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Cruise Control

Recovered from Originally posted May 30, 2017

I remember being 15 and longing for the day I'd get my license and the freedom I'd imagined it would forward 15 years and I'm sort of over it.

I don't necessarily mind driving, but I'd rather be at home or riding with someone else. I am now at a point when I seriously consider if trips across town can wait to be accomplished some other time when I'm already out.

That's not even factoring in driving as a mom. At first when M was a baby, driving came with the fear that she would freak out and start screaming because she was hungry, sleepy, needed a diaper change, couldn't see me, etc. etc. As she got older, I dreaded the whines and complaints of, "Are we there yet?" and, "Why aren't we there yet?" almost as much as I was sick of the sing-a-longs to Barney, Raffi and the like.

Things have changed again though. Don't get me wrong, she is still impatient and she still complains of boredom (which prompts me to retort, "Only boring people get bored" to which she becomes highly offended), but now, we also talk. Or rather, she talks and I listen. Maybe it's because I'm facing away from her, or because she can look out of the window instead of having to look directly in my eyes, but something about it seems to open her up. Our only eye contact comes if I move the rear view mirror to look at her. It's great for me too. I get an extra moment without her looking at my face to react and think my response through.

I get to hear about what she's thinking and feeling and which boy is teasing her and which boy is cute. She shares her fears, worries and doubts about growing up and the ideas she's forming about life. She tells me all about when her friends are doing things that she doesn't like or when they're having disagreements and she waits for me to advise her on how to navigate these situations while I navigate traffic.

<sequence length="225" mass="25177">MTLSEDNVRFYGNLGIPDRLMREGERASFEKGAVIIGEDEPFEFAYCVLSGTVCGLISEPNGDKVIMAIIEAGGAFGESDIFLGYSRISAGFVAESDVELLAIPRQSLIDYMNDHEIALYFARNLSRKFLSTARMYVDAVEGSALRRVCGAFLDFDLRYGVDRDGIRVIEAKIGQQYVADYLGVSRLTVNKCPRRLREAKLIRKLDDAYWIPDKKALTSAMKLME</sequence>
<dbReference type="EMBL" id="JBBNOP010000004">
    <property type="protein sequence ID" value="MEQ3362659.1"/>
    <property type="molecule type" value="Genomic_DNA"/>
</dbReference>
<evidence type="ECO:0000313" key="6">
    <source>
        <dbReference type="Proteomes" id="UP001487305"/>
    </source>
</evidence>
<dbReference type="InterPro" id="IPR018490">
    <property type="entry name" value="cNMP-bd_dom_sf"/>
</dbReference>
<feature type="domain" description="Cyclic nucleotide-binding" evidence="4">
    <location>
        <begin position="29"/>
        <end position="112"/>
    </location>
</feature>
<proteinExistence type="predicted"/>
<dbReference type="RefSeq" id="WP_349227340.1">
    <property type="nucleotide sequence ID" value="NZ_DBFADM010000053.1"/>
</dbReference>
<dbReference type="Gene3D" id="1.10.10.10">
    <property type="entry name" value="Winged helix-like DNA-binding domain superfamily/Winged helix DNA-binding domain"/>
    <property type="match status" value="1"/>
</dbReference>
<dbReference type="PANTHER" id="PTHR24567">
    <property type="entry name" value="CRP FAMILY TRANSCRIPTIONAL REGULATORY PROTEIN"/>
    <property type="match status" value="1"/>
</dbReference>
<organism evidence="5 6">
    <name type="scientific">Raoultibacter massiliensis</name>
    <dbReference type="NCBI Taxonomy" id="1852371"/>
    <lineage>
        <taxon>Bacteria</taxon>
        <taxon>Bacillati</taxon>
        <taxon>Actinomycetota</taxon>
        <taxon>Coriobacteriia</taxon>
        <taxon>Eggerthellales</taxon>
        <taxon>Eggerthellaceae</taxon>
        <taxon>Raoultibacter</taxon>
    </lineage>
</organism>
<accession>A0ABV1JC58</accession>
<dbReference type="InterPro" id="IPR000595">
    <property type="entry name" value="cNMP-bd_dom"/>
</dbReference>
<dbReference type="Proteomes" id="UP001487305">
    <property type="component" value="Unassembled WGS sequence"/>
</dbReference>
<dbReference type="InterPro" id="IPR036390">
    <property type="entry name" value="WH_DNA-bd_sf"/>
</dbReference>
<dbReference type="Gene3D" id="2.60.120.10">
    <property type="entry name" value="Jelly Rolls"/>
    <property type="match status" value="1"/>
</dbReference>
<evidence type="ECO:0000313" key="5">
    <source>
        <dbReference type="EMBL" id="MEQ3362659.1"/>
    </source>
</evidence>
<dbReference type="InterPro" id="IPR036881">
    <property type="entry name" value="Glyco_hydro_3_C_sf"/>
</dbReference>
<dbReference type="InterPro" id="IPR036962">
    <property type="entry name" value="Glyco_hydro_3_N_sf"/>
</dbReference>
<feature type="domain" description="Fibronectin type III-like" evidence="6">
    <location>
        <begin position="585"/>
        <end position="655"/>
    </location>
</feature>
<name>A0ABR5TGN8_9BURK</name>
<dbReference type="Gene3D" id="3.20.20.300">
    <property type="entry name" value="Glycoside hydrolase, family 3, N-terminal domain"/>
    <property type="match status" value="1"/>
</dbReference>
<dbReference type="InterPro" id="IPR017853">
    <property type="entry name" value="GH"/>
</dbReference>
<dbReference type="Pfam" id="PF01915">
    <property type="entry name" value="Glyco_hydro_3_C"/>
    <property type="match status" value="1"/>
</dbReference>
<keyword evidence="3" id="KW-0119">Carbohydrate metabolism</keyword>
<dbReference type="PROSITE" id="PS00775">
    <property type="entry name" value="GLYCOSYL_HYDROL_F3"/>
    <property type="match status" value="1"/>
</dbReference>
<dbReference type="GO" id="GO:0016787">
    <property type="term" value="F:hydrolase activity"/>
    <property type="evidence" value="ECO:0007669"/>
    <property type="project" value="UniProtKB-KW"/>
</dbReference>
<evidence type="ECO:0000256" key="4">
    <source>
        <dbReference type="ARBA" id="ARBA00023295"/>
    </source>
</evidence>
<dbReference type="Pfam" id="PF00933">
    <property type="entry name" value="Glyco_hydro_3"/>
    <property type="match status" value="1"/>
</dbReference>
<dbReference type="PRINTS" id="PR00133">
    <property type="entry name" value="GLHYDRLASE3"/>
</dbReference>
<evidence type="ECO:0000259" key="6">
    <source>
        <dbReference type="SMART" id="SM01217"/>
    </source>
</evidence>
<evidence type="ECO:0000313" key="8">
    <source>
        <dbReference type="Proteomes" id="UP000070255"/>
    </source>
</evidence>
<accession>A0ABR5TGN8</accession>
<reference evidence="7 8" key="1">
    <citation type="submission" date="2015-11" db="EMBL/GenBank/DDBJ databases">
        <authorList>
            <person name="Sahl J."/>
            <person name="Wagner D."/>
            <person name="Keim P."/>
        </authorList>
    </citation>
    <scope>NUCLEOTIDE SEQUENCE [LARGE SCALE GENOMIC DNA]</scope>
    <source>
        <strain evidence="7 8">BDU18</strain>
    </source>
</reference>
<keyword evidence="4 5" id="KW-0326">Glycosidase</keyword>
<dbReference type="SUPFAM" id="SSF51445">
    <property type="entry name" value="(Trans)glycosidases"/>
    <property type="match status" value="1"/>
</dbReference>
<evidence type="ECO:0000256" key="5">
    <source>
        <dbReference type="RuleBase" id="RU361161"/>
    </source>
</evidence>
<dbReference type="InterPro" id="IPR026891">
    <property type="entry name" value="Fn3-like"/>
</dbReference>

In our little Toyota bubble that doesn't have any of the distractions of home she seems to feel safe to let it all out and assured that she has my (mostly) undivided attention.  So in the car I've learned about some things that were troubling (Is the friend who gets angry when someone else gets a privilege really a friend?) and I was able to stop some inappropriate behaviors before they took hold (You'd be surprised the things 2nd graders are sharing on the playground...or maybe you wouldn't and I'm just super old-fashioned). I've also been able to learn of some triumphs where she has diffused arguments among her friends and I can see that she's becoming a reasonable, caring person. Other moments that I've blogged about, such as her worrying about the size of her tummy and her telling me that she was afraid to let her personality shine out of fear of bullying, were also car conversations.

I think I may have found a new reason to love driving.

Cruisingly yours,


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